Effects of treatment with fluoride on bone mineral density and fracture risk - A meta-analysis

The Osteoporosis Clinic, Department of Endocrinology and Metabolism C, Aarhus University Hospital Aarhus Amtssygehus, Tage Hansens Gade 2, 8000 Aarhus C, Denmark.
Osteoporosis International (Impact Factor: 4.17). 03/2008; 19(3):257-68. DOI: 10.1007/s00198-007-0437-6
Source: PubMed


Fluoride has fallen into discredit due to the absence of an anti-fracture effect. However, in this meta-analysis, a fracture reducing potential was seen at low fluoride doses [< or =20 mg fluoride equivalents (152 mg monofluorophosphate/44 mg sodium fluoride)]: OR = 0.3, 95% CI: 0.1-0.9 for vertebral and OR = 0.5, 95% CI: 0.3-0.8 for non-vertebral fractures.
Fluoride is incorporated into bone mineral and has an anabolic effect. However, the biomechanical competence of the newly formed bone may be reduced.
A systematic search of PubMed, Embase, and ISI web of science yielded 2,028 references.
Twenty-five eligible studies were identified. Spine BMD increased 7.9%, 95% CI: 5.4-10.5%, and hip BMD 2.1%, 95% CI: 0.9-3.4%. A meta-regression showed increasing spine BMD with increasing treatment duration (5.04 +/- 2.16%/year of treatment). Overall there was no significant effect on the risk of vertebral (OR = 0.8, 95% CI: 0.5-1.5) or non-vertebral fracture (OR = 0.8, 95% CI: 0.5-1.4). With a daily dose of < or =20 mg fluoride equivalents (152 mg monofluorophosphate/44 mg sodium fluoride), there was a statistically significant reduction in vertebral (OR = 0.3, 95% CI: 0.1-0.9) and non-vertebral (OR = 0.5, 95% CI: 0.3-0.8) fracture risk. With a daily dose >20 mg fluoride equivalents, there was no significant reduction in vertebral (OR = 1.3, 95% CI: 0.8-2.0) and non-vertebral (OR = 1.5, 95% CI: 0.8-2.8) fracture risk.
Fluoride treatment increases spine and hip BMD, depending on treatment duration. Overall there was no effect on hip or spine fracture risk. However, in subgroup analyses a low fluoride dose (< or =20 mg/day of fluoride equivalents) was associated with a significant reduction in fracture risk.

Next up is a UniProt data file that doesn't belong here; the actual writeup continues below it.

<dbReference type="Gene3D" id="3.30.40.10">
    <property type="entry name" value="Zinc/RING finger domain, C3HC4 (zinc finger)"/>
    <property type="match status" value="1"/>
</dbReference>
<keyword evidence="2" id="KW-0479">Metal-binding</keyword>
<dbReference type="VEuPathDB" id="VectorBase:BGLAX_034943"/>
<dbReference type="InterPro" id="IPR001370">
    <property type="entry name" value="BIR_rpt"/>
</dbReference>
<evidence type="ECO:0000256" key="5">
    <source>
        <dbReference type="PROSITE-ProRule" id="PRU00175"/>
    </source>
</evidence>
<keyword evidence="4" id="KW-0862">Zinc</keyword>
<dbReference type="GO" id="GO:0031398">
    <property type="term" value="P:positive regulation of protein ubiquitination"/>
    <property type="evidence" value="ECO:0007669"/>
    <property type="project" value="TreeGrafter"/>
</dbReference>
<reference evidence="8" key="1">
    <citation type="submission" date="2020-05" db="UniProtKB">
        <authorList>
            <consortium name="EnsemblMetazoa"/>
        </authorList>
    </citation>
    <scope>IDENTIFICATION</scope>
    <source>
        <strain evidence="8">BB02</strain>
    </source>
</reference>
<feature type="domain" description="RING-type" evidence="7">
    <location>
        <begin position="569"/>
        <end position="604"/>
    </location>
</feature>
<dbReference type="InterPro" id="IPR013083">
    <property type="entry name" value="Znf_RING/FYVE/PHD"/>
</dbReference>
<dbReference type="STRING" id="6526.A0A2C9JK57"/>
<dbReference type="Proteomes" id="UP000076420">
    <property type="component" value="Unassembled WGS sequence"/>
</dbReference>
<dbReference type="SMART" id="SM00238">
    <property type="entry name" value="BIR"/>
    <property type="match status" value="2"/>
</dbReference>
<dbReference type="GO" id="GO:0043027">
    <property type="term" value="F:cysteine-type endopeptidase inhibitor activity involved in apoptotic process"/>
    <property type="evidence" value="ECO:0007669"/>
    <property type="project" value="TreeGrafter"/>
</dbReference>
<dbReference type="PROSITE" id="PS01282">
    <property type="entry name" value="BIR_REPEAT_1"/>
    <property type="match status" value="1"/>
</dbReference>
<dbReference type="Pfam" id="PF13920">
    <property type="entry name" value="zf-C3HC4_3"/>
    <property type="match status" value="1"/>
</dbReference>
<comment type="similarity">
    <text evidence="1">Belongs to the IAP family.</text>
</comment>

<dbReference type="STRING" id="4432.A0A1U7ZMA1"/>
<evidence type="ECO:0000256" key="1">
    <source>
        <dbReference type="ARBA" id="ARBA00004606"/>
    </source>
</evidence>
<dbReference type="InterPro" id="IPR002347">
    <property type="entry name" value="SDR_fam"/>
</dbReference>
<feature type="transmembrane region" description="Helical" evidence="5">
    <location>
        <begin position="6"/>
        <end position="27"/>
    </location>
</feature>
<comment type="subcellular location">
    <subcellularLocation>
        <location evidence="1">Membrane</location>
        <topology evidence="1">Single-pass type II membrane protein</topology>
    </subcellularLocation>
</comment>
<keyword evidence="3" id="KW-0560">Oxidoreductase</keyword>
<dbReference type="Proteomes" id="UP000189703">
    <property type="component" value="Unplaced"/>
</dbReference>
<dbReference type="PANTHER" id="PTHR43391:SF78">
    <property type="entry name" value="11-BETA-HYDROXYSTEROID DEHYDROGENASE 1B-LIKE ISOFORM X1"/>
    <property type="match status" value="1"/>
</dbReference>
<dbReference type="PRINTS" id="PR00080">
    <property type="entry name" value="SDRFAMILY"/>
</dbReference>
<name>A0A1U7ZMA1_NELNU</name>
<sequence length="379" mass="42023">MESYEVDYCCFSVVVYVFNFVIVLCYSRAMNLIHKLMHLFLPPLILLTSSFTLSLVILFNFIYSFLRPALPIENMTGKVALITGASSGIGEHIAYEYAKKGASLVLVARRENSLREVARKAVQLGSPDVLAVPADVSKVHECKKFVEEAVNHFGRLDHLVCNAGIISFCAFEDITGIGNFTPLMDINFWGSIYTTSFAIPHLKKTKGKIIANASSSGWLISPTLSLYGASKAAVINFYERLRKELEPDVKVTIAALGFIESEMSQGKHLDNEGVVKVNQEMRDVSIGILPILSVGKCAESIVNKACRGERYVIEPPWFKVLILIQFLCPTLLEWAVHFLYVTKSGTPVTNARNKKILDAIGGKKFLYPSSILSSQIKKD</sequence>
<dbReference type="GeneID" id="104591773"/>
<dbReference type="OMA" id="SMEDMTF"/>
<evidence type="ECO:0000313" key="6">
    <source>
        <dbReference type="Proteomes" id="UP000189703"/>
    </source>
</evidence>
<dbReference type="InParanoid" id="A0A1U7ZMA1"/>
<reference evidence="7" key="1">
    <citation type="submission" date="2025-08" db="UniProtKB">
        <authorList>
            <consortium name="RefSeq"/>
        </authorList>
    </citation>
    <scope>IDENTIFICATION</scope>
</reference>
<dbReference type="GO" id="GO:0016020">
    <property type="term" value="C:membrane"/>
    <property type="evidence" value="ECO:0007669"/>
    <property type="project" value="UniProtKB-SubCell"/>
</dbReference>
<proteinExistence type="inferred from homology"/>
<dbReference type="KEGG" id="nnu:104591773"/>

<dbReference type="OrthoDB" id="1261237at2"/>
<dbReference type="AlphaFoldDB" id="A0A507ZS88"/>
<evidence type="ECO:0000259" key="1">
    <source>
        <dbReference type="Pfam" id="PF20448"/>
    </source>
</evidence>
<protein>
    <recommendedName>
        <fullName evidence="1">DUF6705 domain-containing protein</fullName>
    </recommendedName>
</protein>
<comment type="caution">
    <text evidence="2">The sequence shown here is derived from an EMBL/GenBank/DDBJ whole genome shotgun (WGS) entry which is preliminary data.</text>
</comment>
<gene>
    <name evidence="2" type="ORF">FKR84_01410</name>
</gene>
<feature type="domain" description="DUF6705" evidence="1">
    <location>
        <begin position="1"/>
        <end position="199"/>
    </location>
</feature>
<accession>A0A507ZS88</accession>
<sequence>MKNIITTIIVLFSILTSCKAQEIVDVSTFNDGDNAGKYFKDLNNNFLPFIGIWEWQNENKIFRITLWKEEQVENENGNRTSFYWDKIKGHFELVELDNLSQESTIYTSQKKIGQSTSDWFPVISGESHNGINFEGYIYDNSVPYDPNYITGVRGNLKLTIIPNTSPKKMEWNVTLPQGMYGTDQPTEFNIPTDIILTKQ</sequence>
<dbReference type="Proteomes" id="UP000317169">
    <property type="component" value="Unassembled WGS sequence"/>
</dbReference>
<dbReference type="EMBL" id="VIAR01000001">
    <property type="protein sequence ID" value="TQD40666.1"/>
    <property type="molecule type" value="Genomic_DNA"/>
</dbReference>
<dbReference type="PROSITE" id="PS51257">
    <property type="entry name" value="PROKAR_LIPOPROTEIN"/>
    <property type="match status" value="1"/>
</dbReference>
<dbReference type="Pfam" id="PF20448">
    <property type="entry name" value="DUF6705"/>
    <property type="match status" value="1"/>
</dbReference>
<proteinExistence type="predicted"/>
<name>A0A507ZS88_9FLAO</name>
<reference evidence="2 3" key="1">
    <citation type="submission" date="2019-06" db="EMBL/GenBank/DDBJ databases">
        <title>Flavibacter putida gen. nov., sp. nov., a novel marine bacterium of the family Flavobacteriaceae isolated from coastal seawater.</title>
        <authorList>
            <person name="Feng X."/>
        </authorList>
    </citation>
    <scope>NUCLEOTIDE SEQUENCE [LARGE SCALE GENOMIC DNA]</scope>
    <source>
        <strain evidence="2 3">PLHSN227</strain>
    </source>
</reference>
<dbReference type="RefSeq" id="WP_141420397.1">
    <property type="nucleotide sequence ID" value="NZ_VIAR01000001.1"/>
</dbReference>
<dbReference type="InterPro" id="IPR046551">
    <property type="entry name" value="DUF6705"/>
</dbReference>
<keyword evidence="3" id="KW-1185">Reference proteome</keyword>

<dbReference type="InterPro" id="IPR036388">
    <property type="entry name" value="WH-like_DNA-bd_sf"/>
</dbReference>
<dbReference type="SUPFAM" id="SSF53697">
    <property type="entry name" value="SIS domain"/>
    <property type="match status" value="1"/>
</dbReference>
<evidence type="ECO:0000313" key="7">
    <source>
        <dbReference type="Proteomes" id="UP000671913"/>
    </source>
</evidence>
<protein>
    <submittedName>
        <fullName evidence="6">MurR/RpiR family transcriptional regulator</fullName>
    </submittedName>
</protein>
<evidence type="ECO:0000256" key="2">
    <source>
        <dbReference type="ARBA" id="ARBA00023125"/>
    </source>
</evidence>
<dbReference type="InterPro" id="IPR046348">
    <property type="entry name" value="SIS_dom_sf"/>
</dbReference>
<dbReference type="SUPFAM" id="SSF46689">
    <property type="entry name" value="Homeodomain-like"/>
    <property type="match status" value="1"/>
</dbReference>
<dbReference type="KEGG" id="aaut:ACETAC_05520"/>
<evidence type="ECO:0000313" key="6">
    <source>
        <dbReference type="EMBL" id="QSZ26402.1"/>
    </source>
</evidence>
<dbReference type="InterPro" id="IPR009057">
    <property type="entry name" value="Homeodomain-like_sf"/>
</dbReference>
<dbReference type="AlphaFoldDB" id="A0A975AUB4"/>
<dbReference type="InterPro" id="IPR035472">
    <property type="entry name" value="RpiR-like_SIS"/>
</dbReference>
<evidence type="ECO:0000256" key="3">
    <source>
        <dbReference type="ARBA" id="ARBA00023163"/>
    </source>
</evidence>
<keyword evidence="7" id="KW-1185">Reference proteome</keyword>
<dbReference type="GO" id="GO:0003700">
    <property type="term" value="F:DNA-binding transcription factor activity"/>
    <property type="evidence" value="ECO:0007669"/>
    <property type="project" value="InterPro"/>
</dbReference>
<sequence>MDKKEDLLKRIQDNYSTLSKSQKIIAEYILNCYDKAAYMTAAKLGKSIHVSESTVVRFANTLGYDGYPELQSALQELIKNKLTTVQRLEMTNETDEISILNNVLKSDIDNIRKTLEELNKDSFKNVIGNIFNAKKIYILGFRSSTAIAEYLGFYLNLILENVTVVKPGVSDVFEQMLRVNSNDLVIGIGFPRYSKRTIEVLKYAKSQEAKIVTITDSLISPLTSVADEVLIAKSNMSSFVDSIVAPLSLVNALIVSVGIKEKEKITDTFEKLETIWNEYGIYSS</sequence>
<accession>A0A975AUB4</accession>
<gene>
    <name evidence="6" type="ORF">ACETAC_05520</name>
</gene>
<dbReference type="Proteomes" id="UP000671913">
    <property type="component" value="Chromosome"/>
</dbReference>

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Available from: Peter Vestergaard, Sep 29, 2015
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    • "Fluoride-containing glasses are of particular interest owing to their ability to form fluorapatite, which exhibits better chemical stability than fluoride-free apatites [2]. Fluoride has well documented antibacterial properties [3], and in low concentrations fluoride ions increase bone mass and mineral density [4]. Furthermore , fluoride-containing bioactive glasses enhance osteoblast proliferation, differentiation and mineralization [5]. "
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    ABSTRACT: Five bioactive glass compositions in the SiO2-P2O5-CaO-Na2O-CaF2 system (0 – 32 mol% CaF2) and Bioglass® 45S5 were evaluated for their apatite forming ability in serum-free and serum-containing cell culture media for up to seven days. While F- ions in low concentrations were found to enhance apatite formation, higher fluoride content caused formation of fluorite and calcite. The presence of serum proteins delayed apatite precipitation for all compositions, while Bioglass® 45S5, despite considerably higher phosphate content (2.6 vs. ≤ 1.1 mol% P2O5) and high concentrations of Ca2+ and PO43- in solution, formed only amorphous calcium phosphate.
    Materials Letters 04/2015; 153. DOI:10.1016/j.matlet.2015.04.013 · 2.49 Impact Factor